Recruiting for Creativity with Ben Johnson

Recruiting for Creativity with Ben Johnson

We’d all like creative candidates to fall from the sky. But we need a creative recruitment process if we’re going to find these unique employees – those that can embrace change and find new solutions to old problems.

Ben Johnson, Managing Director and Head of Insurance, Sheffield Haworth, searches across all functions and industries for clients. This is important for developing an overarching approach to creative recruitment.

“Companies are looking for more problem solving. But the first problem to solve is often the recruitment process itself. If you’re looking in the wrong place for creative people, you won’t find them. And if you don’t know how to spot creative people and bring out their best as part of your process, you won’t see their potential. Even if it’s right in front of your nose.”

What should we know about creative people before hiring them?

Creatives are usually very agile thinkers and doers. They need to solve problems, think about the future and delve into issues others wouldn’t think to. In fact, to be a good creative often means asking awkward questions.

“Look at diversity and inclusion. If less than 5% of a company’s employees are from BAME backgrounds and it’s been like that for over a decade, you’re not going to increase that number without asking some awkward questions about why that is, are you?”

The University of Arts London (UAL)’s Creative Attributes Framework (CAF) looks at creativity and what it means – it states that creative people are essentially storytellers with an in-built curiosity. It’s why they are good at spotting and describing problems and opportunities, and it’s why they are so good at solving them.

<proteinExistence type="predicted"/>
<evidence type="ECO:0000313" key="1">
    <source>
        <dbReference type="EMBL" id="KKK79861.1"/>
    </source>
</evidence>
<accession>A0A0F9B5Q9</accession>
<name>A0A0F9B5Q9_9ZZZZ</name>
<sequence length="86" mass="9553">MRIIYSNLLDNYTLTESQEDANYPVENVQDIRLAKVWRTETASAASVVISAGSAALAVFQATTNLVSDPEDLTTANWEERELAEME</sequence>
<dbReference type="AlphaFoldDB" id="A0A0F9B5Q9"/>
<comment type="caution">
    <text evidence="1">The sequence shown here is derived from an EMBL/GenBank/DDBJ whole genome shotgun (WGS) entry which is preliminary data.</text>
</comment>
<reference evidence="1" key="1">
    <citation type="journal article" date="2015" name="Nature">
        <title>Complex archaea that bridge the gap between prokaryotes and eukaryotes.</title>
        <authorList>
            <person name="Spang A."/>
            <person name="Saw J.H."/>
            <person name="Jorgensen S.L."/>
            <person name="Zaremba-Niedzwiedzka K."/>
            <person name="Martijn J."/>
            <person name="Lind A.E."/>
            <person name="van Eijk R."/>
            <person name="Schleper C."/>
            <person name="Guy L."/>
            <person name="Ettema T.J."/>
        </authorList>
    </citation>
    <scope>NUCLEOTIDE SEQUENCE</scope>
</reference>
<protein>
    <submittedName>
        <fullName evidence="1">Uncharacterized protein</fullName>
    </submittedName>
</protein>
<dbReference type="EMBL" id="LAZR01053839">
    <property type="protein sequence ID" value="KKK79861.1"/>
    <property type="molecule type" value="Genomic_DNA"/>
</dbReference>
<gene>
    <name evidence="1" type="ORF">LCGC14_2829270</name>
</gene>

“Certain firms need to look more at why they arrived at a certain point and what can be done to move out of it. That’s what creative people do. They’re essentially the people you need when your traditional, linear logic has painted you into a corner that you can’t see your way out of.”

The UAL Creative Attributes Framework (CAF) for Enterprise and Employability

Ben talks about the UAL’s CAF as a good barometer for spotting and nurturing creative individuals. The CAF is all about developing a wide range of qualities, abilities and behaviours in students and graduates that prepares them for their future. The CAF helps to articulate and connect what art students study to gain professional employment, whether within the creative industries or not.

The CEF framework sets out three capacities each underpinned by three attributes:

  1. Making things happen – proactivity, enterprise and agility
  2. Showcasing abilities – Communication, connectivity and storytelling
  3. Navigating choice – curiosity, self-efficacy and resilience

Find out more about the UAL’s CAF, its underlying capabilities and how its ideas might help you spot the best creative talent for your business here.

Anyone can say they are creative, but how do we spot this during the interview process?

Ben explains that identifying creativity in a candidate can be quite simple – if you ask the right questions.

“We ask how they have come up with creative solutions to problems, which is, in large part, how creative people add value in the workplace. If they can’t explain or get excited about their thought process, they’re probably not truly creative.”

Ben says the thought processes behind how candidates solve problems is the key – the problem itself is less important. Many people with an arts background are used to questioning and challenging assumptions. This is key for businesses that want to do things differently. After all, the first CAF is Making Things Happen. And it’s closely followed by showcasing abilities – the ability to tell a compelling story and communicate ideas. Essentially, winning people round.

And Ben believes people who are creative will want and be able to tell you everything, because with creative people, ideas flow.

 

Why is creativity becoming more important?